The Netherlands has been named as one of the world’s best countries for talent competitiveness. The annual Global Talent Competitiveness Index 2020 (GTCI 2020) ranks the Netherlands 6th, up two places from 8th in 2019. According to the specific GTCI Country Report on the Netherlands: “The Netherlands is most impressive when it comes to growing talent (3rd), where it posts high scores in all three sub-pillars: Formal Education (5th), Lifelong Learning (4th), and Access to Growth Opportunities (2nd). The country is also a top performer in the pillars Enable (5th), Vocational and Technical Skills (6th), and Retain (7th), where some of its greatest assets include a conducive Business and Labour Landscape (5th), robust Sustainability (6th), and talent that matches the needs of the economy well (Employability, 5th).”
The Netherlands has a population of 17.4 million people. A large proportion of the Dutch population is in the economically ‘active’ age range (15-67 years) and the availability of skilled labour outpaces major competitors. The Dutch workforce outranks many of its competitors when it comes to productivity, largely as a result of our high standard of education and training, pragmatic labor laws and commitment to IT investment. Thanks to the stability of the Dutch government and its pragmatic approach to business, very little time is lost to labor disputes or labor relations compared to Europe as a whole.
As an internationally oriented country, the Netherlands is home to many foreign workers and offers a ‘Highly Skilled Migrant Visa’, which allows companies to bring highly qualified expats to their Dutch operations. According to the IBM Global Location Trends 2019 report the Netherlands is the top attractor of quality Foreign Direct Investment jobs worldwide.
The Netherlands also outpaces many of its competitors when it comes to workforce flexibility and adaptability. As a result, businesses in the Netherlands benefit from the assurance that labour is ready when they need it, for as long as they need it.
The Netherlands ranks among the top 5 global leaders in innovation, according to the Global Innovation Index 2020 (GII 2020). The Netherlands scored highly for sub-rankings in innovation output (4), ICT infrastructure (4) and knowledge absorption (2). The Netherlands also moves up to No. 5 for quality of innovation, which is its highest ranking to date. The country remains in the No. 1 position for IP payments and scores consistently well for regulatory quality, online participation, intensity of local competition, cluster development and university/industry research collaboration.
With the Netherlands jumping two spots from 2019 for business sophistication (4) and business environment (5), the GII 2020 affirms the country’s position as a place where business and innovation can thrive together. Also Dutch innovation outputs continue to rank highly due to the Netherlands’ strengths in online creativity (2) and knowledge diffusion (5).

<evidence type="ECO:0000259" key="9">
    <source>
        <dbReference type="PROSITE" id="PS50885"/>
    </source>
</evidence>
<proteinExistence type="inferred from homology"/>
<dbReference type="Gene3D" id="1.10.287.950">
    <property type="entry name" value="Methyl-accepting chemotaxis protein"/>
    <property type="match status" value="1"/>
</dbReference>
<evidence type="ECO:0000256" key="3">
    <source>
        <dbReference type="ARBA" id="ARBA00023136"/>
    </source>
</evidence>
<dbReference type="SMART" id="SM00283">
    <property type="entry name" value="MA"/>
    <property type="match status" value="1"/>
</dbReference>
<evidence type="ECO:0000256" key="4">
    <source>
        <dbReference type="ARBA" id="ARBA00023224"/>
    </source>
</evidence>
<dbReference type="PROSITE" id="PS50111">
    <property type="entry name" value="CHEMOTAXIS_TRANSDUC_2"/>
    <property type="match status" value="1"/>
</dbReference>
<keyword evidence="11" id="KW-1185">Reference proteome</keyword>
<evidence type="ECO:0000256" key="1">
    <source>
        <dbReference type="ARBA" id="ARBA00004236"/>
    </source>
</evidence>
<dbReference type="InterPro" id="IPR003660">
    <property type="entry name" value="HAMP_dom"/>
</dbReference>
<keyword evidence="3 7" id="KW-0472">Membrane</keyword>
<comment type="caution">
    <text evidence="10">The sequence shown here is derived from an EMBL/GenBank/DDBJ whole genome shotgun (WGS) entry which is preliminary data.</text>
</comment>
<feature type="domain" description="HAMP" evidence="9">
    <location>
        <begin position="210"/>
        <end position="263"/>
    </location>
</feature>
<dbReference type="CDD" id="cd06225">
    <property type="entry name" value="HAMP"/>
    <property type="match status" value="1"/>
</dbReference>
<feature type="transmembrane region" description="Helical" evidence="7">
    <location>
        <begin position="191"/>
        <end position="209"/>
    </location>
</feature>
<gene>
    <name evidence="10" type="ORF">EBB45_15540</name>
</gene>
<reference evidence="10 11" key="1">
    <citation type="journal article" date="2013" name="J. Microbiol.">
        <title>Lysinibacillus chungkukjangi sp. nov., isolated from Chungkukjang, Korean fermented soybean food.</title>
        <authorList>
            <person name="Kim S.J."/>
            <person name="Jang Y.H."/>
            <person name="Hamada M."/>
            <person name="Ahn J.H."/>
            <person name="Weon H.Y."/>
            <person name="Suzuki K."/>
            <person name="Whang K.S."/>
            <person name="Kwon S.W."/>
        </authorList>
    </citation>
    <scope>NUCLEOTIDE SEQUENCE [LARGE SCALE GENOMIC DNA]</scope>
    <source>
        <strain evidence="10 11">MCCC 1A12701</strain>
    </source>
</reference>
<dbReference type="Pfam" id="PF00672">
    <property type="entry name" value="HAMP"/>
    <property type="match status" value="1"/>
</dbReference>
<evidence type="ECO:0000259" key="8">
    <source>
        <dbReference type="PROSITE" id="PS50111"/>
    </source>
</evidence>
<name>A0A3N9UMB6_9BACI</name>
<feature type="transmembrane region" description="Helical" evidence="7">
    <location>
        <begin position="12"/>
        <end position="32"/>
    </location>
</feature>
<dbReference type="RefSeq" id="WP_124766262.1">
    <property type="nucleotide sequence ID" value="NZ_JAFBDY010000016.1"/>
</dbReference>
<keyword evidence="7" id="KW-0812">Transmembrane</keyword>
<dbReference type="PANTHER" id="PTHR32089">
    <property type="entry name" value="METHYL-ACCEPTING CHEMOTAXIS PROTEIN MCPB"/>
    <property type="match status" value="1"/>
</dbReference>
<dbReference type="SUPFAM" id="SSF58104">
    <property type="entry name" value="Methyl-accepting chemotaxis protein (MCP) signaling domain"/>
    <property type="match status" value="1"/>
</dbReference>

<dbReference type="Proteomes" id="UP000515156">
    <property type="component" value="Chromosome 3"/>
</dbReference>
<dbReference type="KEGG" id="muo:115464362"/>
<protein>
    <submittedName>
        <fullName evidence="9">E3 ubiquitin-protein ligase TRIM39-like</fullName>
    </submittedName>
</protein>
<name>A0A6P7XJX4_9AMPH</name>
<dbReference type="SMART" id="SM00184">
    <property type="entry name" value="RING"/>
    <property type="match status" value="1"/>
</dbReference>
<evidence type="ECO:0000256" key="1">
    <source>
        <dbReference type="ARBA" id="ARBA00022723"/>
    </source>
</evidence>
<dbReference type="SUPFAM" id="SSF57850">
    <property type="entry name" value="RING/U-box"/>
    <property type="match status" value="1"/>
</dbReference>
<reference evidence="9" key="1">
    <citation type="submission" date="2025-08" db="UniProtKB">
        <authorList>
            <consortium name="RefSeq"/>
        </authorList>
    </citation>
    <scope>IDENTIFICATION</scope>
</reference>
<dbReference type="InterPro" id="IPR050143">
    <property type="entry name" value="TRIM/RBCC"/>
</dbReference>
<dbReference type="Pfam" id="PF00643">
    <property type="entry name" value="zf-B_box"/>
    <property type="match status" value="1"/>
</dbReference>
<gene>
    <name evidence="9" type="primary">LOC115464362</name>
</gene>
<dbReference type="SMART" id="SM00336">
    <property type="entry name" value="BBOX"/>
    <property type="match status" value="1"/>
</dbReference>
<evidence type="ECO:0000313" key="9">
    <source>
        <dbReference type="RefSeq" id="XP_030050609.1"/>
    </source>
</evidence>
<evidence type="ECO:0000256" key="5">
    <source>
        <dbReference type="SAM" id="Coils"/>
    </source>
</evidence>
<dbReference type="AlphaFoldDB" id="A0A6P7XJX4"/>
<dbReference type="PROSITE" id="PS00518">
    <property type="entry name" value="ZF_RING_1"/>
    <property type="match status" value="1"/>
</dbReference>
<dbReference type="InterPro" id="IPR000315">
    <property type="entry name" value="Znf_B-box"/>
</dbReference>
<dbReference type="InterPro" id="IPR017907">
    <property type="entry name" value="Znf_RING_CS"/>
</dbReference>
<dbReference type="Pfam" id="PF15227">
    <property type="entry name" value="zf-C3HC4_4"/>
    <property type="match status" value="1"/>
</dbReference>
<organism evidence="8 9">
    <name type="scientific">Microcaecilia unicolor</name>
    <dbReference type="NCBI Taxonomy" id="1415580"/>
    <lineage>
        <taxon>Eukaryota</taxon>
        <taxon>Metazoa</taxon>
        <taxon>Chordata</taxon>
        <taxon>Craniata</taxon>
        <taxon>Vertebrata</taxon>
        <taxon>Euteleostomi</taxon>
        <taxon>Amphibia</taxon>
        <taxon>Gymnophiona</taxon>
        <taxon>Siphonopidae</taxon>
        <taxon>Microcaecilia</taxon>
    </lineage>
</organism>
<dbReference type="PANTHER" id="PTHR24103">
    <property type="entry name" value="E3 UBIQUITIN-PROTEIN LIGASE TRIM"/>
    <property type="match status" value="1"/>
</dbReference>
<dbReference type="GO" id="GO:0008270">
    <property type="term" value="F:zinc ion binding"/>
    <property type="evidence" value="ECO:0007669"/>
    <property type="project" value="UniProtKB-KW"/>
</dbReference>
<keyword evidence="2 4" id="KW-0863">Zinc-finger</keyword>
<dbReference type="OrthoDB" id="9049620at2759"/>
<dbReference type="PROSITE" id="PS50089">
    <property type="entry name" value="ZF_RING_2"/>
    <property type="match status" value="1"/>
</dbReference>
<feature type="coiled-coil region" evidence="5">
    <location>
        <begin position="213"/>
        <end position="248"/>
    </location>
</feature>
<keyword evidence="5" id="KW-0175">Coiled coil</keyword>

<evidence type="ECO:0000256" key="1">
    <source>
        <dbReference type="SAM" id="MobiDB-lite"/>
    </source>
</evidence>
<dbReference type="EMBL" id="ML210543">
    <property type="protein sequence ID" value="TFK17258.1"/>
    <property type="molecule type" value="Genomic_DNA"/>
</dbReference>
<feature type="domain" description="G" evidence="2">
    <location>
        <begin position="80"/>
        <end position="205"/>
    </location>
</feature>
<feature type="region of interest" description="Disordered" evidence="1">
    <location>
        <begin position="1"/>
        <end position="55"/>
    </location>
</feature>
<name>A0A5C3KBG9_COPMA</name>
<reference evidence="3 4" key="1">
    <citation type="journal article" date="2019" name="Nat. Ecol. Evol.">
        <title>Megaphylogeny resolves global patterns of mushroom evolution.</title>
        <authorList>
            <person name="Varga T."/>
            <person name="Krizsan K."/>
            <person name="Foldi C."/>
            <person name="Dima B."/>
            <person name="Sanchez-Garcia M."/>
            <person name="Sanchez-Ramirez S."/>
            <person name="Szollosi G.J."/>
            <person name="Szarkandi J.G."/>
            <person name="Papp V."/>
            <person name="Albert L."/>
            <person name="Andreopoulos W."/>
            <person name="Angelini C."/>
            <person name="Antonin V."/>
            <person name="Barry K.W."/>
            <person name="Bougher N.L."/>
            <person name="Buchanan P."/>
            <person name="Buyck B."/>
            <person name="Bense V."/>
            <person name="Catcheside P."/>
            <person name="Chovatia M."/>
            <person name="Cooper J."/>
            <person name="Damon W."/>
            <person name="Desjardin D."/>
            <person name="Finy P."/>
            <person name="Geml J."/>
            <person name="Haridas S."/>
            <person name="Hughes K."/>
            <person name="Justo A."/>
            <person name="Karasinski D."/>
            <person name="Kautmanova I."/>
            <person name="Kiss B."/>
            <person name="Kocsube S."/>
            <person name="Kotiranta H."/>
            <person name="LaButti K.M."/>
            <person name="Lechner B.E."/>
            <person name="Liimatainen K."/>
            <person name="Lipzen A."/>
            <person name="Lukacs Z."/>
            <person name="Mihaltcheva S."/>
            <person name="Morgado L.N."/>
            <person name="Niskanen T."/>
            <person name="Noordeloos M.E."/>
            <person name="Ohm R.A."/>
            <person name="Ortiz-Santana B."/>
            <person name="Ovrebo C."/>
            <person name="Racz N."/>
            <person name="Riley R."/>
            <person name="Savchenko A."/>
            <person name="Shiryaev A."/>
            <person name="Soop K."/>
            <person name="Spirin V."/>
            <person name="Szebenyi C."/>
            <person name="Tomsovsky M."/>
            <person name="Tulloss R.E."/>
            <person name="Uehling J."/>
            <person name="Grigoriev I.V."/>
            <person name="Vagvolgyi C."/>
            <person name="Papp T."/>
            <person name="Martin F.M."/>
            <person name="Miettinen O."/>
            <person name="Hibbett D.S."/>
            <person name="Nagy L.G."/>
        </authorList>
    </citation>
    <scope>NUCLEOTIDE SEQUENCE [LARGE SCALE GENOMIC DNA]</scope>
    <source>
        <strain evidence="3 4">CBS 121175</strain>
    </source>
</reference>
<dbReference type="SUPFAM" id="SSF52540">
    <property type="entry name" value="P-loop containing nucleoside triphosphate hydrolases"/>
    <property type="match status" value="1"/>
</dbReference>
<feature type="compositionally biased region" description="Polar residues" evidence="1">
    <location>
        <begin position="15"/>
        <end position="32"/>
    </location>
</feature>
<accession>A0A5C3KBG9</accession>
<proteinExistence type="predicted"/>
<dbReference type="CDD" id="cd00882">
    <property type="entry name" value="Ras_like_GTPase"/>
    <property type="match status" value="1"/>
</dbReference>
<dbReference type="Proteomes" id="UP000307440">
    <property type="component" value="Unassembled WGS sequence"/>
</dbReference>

Dutch industry includes a large number of innovative and knowledge-intensive companies that enjoy a worldwide high reputation and that carry out a great deal of R&D.
With a competitive corporate income tax rate in Europe – 15 per cent on the first 245,000 euro (2022: 395,000 euro) and 25 per cent for taxable profits exceeding 245,000 euro (2022: 395,000 euro) – as well as a number of attractive incentive programs, the Netherlands offers a supportive fiscal climate for international companies.
The Netherlands actively promotes engaging in R&D activities through a favourable corporate tax structure and specific R&D tax incentives to stimulate innovation.
We will elaborate on the Dutch incentives and taxes later on.
In the 2020 edition of DHL’s Global Connectedness Index the Netherlands tops the list being the world’s most globally connected country. It is praised for its deep integration of global trade and links to many different countries.
Driven by world-class seaports and airports, an extensive network of roads and rail and a telecommunications network that ranks among the world’s best for quality, speed and reliability, the Dutch infrastructure is one of the best on the planet. With its logistics infrastructure and central location in the heart of the European Union, the Netherlands gives companies unparalleled access to the continent and beyond. By rail, road or water, companies can reach 160 million consumers within 24 hours of Amsterdam or Rotterdam.
Furthermore, the Dutch dense, high-quality telecommunications infrastructure offers fast connections no matter how or where you and your products or services are traveling. With one of the highest broadband penetration per capita in the world as well as one of the world’s fastest average broadband speeds, the Netherlands is also the digital gateway to Europe. It directly links continental Europe to North America, with most transatlantic sea cables going directly to the Netherlands.
There are several ways to operate a business in the Netherlands via a legal entity. A distinction can be made between entities with legal personality (corporate entities) and entities without legal personality (non-corporate entities). It is also possible to perform business activities through a branch office of a foreign legal entity. Below we discuss the main legal entities used by foreign investors and companies expanding their businesses to the Netherlands.